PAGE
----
Venous Insufficiency: EP Wellness and Functional Medicine Clinic
Arteries carry blood from the heart to the rest of the body. The veins transport blood back to the heart, and the valves in the veins stop the blood from flowing backward. When the veins have difficulties sending blood from the limbs back to the heart, this is known as venous insufficiency. With this condition, the blood does not flow back properly to the heart, causing blood to accumulate in the veins of the legs. Chiropractic care, therapeutic massage, and functional medicine can increase and improve circulation and help manage symptoms.
The circulatory system is responsible for transporting blood, oxygen, and nutrients to the cells in the body. This system consists of the heart, arteries, veins, and capillaries. When blood circulation is restricted, it can lead to a buildup of toxins and waste products, which can cause various health problems, including fatigue, muscle cramps, and dizziness. Unhealthy circulation can also contribute to other health conditions like heart disease, stroke, and diabetes. The most common causes of venous insufficiency include:
- Blood clots
- Varicose veins
- A family history of venous insufficiency.
- Deep vein thrombosis.
- When forward flow through the veins is obstructed, such as in the case of a blood clot, blood builds up below the clot, which can lead to venous insufficiency.
- In varicose veins, the valves can be missing or damaged, and blood leaks back through the defective valves.
- In some cases, weakness in the leg muscles that push blood forward can also contribute to venous insufficiency.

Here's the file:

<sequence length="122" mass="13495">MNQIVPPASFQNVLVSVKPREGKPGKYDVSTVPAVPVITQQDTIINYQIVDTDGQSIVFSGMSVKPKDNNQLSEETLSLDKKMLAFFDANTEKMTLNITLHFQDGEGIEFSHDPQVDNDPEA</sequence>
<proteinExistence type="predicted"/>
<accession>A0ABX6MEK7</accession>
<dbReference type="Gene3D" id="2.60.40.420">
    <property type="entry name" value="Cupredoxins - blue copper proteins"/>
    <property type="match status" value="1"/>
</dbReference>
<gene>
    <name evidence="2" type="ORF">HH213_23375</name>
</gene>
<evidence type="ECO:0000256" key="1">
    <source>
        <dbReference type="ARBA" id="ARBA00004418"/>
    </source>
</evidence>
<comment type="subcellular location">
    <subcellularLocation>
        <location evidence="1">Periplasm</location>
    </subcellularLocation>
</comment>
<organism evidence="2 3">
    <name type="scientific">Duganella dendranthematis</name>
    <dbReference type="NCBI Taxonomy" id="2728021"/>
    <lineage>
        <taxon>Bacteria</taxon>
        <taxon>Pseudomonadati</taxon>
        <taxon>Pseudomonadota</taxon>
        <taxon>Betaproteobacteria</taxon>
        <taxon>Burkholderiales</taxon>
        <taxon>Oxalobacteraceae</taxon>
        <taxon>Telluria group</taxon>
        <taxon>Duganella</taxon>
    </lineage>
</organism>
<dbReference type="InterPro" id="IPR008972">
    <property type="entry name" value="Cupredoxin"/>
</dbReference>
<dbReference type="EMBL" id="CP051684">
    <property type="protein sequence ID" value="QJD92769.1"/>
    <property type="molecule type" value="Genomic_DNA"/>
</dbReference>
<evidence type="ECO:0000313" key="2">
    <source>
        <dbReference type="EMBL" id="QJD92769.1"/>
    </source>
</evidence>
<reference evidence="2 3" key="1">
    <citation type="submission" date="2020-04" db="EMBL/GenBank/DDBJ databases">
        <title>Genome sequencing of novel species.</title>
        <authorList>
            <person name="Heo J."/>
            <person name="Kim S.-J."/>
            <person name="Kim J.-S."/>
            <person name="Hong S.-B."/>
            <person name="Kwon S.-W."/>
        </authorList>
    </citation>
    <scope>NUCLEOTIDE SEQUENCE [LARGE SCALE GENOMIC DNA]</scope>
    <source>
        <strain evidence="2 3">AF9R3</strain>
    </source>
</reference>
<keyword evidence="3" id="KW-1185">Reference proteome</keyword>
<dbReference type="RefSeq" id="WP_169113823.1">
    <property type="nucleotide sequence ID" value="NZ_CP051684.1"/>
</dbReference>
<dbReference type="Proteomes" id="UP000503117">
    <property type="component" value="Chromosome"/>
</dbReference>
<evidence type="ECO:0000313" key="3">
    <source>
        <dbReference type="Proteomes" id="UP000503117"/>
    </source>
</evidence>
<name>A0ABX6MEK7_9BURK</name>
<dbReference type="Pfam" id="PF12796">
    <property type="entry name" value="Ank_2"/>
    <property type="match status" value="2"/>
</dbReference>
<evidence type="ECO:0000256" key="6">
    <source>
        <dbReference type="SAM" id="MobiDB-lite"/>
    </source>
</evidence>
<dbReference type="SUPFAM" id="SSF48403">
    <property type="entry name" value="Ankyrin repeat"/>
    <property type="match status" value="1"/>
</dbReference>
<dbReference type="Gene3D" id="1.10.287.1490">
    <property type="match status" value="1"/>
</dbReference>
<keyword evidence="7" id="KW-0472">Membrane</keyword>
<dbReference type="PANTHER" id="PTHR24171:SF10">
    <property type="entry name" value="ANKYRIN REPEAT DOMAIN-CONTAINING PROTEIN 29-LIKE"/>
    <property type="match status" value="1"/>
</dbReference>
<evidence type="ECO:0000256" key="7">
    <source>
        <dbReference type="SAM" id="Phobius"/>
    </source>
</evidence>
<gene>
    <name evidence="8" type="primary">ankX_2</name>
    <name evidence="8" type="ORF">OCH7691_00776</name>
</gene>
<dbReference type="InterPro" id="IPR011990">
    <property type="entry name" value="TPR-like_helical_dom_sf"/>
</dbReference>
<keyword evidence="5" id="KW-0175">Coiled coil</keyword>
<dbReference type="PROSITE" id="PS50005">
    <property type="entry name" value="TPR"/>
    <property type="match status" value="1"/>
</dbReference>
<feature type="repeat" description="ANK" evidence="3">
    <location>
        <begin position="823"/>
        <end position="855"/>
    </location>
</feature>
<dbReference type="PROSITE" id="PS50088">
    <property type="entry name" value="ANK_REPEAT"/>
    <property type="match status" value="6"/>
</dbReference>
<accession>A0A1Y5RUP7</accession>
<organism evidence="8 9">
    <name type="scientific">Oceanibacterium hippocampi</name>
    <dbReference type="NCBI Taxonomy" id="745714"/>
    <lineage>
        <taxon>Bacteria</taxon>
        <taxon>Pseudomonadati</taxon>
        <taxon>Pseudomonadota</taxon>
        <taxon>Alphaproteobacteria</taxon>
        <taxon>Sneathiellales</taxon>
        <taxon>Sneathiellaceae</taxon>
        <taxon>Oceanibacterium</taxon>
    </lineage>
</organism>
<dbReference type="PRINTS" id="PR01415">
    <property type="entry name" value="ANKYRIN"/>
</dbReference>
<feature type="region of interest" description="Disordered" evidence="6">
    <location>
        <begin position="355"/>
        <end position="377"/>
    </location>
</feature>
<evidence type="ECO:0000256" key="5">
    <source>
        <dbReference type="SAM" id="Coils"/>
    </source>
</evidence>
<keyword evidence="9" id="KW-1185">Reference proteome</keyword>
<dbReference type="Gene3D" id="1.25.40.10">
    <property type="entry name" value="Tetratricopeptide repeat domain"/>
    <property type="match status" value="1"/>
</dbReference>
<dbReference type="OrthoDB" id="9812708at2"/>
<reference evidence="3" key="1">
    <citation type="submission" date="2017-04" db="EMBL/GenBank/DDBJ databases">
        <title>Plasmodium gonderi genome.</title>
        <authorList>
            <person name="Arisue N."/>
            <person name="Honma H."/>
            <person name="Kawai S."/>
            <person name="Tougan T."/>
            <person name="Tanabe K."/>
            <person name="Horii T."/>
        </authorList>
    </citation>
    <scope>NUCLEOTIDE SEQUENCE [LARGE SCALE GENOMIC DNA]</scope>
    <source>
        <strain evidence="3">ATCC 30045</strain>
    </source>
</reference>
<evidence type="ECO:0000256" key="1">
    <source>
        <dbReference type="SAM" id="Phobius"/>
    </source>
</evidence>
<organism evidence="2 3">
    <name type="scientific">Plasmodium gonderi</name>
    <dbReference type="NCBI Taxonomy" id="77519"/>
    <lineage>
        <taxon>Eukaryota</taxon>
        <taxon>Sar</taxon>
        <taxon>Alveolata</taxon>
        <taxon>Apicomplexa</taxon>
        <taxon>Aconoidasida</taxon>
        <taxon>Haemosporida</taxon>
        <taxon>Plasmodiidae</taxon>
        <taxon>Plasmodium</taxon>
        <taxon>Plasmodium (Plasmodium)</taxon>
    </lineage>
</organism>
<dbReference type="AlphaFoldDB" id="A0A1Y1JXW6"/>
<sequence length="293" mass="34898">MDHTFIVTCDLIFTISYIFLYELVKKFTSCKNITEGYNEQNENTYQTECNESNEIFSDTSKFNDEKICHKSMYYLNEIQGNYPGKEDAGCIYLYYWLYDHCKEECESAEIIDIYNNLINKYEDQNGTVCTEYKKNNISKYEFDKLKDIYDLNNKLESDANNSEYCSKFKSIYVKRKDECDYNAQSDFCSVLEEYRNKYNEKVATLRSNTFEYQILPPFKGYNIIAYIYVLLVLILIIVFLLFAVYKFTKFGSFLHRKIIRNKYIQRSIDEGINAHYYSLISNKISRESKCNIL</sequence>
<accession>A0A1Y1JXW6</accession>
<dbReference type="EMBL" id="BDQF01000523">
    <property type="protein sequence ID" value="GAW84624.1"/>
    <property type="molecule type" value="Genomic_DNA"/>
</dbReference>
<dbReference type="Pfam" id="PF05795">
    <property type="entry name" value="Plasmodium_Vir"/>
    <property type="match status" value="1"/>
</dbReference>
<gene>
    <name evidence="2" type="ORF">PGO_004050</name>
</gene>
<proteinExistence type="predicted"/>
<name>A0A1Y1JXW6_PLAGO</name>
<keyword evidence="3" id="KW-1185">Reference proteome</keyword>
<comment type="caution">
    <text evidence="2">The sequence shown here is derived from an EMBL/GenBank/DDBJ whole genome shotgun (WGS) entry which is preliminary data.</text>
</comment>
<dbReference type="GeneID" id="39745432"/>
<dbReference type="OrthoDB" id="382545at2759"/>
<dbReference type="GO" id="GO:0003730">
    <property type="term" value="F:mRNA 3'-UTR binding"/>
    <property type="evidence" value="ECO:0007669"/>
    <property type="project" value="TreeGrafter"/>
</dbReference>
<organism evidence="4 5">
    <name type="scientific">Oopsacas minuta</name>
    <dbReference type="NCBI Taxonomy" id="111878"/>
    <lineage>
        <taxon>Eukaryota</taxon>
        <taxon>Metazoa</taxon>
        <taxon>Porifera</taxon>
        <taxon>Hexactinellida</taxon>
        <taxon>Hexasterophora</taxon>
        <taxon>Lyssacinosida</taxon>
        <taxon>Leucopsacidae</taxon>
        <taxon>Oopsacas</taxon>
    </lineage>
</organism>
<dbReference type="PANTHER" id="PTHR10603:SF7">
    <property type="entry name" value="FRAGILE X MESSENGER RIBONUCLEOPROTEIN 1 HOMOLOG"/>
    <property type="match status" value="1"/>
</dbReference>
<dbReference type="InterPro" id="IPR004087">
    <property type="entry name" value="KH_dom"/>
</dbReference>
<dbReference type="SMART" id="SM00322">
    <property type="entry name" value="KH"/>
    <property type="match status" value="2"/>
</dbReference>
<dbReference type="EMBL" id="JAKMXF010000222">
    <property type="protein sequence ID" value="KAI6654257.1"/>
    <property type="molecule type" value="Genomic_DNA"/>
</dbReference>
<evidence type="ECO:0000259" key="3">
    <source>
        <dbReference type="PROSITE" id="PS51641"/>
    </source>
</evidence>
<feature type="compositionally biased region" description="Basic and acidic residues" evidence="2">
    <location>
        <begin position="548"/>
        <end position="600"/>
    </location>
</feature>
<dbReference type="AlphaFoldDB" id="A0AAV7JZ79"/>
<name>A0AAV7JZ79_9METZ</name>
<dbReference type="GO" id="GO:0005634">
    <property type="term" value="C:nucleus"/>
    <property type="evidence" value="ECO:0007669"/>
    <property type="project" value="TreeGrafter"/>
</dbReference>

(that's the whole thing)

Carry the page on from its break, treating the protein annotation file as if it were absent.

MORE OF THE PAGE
- Venous insufficiency is more common in women than men and is more likely in adults over 50.
There are different symptoms associated with unhealthy circulation, and can include:
- Tingling or numbness in the extremities
- Cold hands and feet
- Pain or cramping in the muscles
- Weakness or fatigue
- Dizziness or lightheadedness
- Shortness of breath
- Erectile dysfunction
Symptoms of venous insufficiency include:
- Swelling of the legs or ankles – edema
- Pain that gets worse when standing and improves when raising the legs.
- Aching, throbbing, or a feeling of heaviness in the legs.
- A sense of tightness in the calves.
- Leg cramps
- Weak legs
- Itchy legs
- Thickening of the skin on the legs or ankles.
- Skin that is changing color, especially around the ankles
- Varicose veins
- Leg ulcers
A doctor will perform a physical examination and take a complete medical history. They may order imaging tests to locate the source of the problem. These tests may include a venogram or a duplex ultrasound.
- A doctor will insert an intravenous contrast dye into the veins.
- Contrast dye causes the blood vessels to appear opaque on the X-ray image, which helps the doctor see them on the image.
- This dye will give the doctor a clear image of the blood vessels.
- A duplex ultrasound tests the speed and direction of blood circulation in the veins.
- A technician will place gel on the skin and press a small hand-held instrument on and around the area.
- The instrument uses sound waves that bounce back to a computer and produce images of blood circulation.
Treatment will depend on various factors, including the reason for the condition and individual health status and history. Other factors a doctor will consider include:
- Specific symptoms
- The severity of the condition
- Medication and/or procedure tolerance